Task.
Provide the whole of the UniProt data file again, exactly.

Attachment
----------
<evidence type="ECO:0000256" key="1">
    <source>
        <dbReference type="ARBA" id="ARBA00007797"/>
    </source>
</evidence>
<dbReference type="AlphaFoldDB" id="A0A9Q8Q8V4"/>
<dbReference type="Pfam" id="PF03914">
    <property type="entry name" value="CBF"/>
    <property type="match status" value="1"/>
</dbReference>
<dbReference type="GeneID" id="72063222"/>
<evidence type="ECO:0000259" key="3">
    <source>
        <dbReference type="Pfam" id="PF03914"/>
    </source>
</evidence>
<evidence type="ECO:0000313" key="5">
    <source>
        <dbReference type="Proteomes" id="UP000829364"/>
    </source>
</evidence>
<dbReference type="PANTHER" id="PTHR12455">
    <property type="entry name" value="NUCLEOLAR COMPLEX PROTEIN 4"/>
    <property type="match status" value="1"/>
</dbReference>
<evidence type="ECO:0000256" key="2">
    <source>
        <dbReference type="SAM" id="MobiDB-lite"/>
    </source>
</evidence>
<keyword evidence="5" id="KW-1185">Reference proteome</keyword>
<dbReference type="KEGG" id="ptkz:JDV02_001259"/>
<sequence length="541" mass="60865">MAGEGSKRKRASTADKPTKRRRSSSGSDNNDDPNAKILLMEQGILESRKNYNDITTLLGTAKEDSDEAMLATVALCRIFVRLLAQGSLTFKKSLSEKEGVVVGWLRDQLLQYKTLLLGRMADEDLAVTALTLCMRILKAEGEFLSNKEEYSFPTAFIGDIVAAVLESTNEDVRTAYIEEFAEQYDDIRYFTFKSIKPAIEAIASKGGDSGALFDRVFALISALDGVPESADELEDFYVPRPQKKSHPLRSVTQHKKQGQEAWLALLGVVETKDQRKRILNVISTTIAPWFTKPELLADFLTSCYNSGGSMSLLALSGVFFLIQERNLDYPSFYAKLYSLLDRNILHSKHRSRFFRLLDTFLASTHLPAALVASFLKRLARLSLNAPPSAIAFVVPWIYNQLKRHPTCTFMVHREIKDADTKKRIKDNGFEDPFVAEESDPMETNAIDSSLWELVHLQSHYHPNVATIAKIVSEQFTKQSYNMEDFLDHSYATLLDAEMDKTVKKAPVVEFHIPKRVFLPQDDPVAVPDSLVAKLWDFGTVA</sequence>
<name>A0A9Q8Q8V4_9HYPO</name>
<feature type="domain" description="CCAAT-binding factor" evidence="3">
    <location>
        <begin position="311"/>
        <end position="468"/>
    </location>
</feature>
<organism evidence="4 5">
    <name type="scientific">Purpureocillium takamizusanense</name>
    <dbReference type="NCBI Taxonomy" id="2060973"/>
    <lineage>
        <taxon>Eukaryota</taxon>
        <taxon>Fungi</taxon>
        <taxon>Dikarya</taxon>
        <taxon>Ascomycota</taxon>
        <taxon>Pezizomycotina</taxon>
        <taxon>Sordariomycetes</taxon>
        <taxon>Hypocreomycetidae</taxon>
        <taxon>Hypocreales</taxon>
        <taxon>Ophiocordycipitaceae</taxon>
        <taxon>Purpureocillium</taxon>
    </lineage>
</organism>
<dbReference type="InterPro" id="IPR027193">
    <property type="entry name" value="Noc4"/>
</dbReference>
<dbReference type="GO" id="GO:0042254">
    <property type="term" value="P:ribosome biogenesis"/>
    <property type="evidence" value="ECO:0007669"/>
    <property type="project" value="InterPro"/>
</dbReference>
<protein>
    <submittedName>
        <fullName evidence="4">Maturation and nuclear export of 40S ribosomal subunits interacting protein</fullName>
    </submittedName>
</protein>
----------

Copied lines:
<evidence type="ECO:0000256" key="1">
    <source>
        <dbReference type="ARBA" id="ARBA00007797"/>
    </source>
</evidence>
<dbReference type="AlphaFoldDB" id="A0A9Q8Q8V4"/>
<dbReference type="Pfam" id="PF03914">
    <property type="entry name" value="CBF"/>
    <property type="match status" value="1"/>
</dbReference>
<dbReference type="GeneID" id="72063222"/>
<evidence type="ECO:0000259" key="3">
    <source>
        <dbReference type="Pfam" id="PF03914"/>
    </source>
</evidence>
<evidence type="ECO:0000313" key="5">
    <source>
        <dbReference type="Proteomes" id="UP000829364"/>
    </source>
</evidence>
<dbReference type="PANTHER" id="PTHR12455">
    <property type="entry name" value="NUCLEOLAR COMPLEX PROTEIN 4"/>
    <property type="match status" value="1"/>
</dbReference>
<evidence type="ECO:0000256" key="2">
    <source>
        <dbReference type="SAM" id="MobiDB-lite"/>
    </source>
</evidence>
<keyword evidence="5" id="KW-1185">Reference proteome</keyword>
<dbReference type="KEGG" id="ptkz:JDV02_001259"/>
<sequence length="541" mass="60865">MAGEGSKRKRASTADKPTKRRRSSSGSDNNDDPNAKILLMEQGILESRKNYNDITTLLGTAKEDSDEAMLATVALCRIFVRLLAQGSLTFKKSLSEKEGVVVGWLRDQLLQYKTLLLGRMADEDLAVTALTLCMRILKAEGEFLSNKEEYSFPTAFIGDIVAAVLESTNEDVRTAYIEEFAEQYDDIRYFTFKSIKPAIEAIASKGGDSGALFDRVFALISALDGVPESADELEDFYVPRPQKKSHPLRSVTQHKKQGQEAWLALLGVVETKDQRKRILNVISTTIAPWFTKPELLADFLTSCYNSGGSMSLLALSGVFFLIQERNLDYPSFYAKLYSLLDRNILHSKHRSRFFRLLDTFLASTHLPAALVASFLKRLARLSLNAPPSAIAFVVPWIYNQLKRHPTCTFMVHREIKDADTKKRIKDNGFEDPFVAEESDPMETNAIDSSLWELVHLQSHYHPNVATIAKIVSEQFTKQSYNMEDFLDHSYATLLDAEMDKTVKKAPVVEFHIPKRVFLPQDDPVAVPDSLVAKLWDFGTVA</sequence>
<name>A0A9Q8Q8V4_9HYPO</name>
<feature type="domain" description="CCAAT-binding factor" evidence="3">
    <location>
        <begin position="311"/>
        <end position="468"/>
    </location>
</feature>
<organism evidence="4 5">
    <name type="scientific">Purpureocillium takamizusanense</name>
    <dbReference type="NCBI Taxonomy" id="2060973"/>
    <lineage>
        <taxon>Eukaryota</taxon>
        <taxon>Fungi</taxon>
        <taxon>Dikarya</taxon>
        <taxon>Ascomycota</taxon>
        <taxon>Pezizomycotina</taxon>
        <taxon>Sordariomycetes</taxon>
        <taxon>Hypocreomycetidae</taxon>
        <taxon>Hypocreales</taxon>
        <taxon>Ophiocordycipitaceae</taxon>
        <taxon>Purpureocillium</taxon>
    </lineage>
</organism>
<dbReference type="InterPro" id="IPR027193">
    <property type="entry name" value="Noc4"/>
</dbReference>
<dbReference type="GO" id="GO:0042254">
    <property type="term" value="P:ribosome biogenesis"/>
    <property type="evidence" value="ECO:0007669"/>
    <property type="project" value="InterPro"/>
</dbReference>
<protein>
    <submittedName>
        <fullName evidence="4">Maturation and nuclear export of 40S ribosomal subunits interacting protein</fullName>
    </submittedName>
</protein>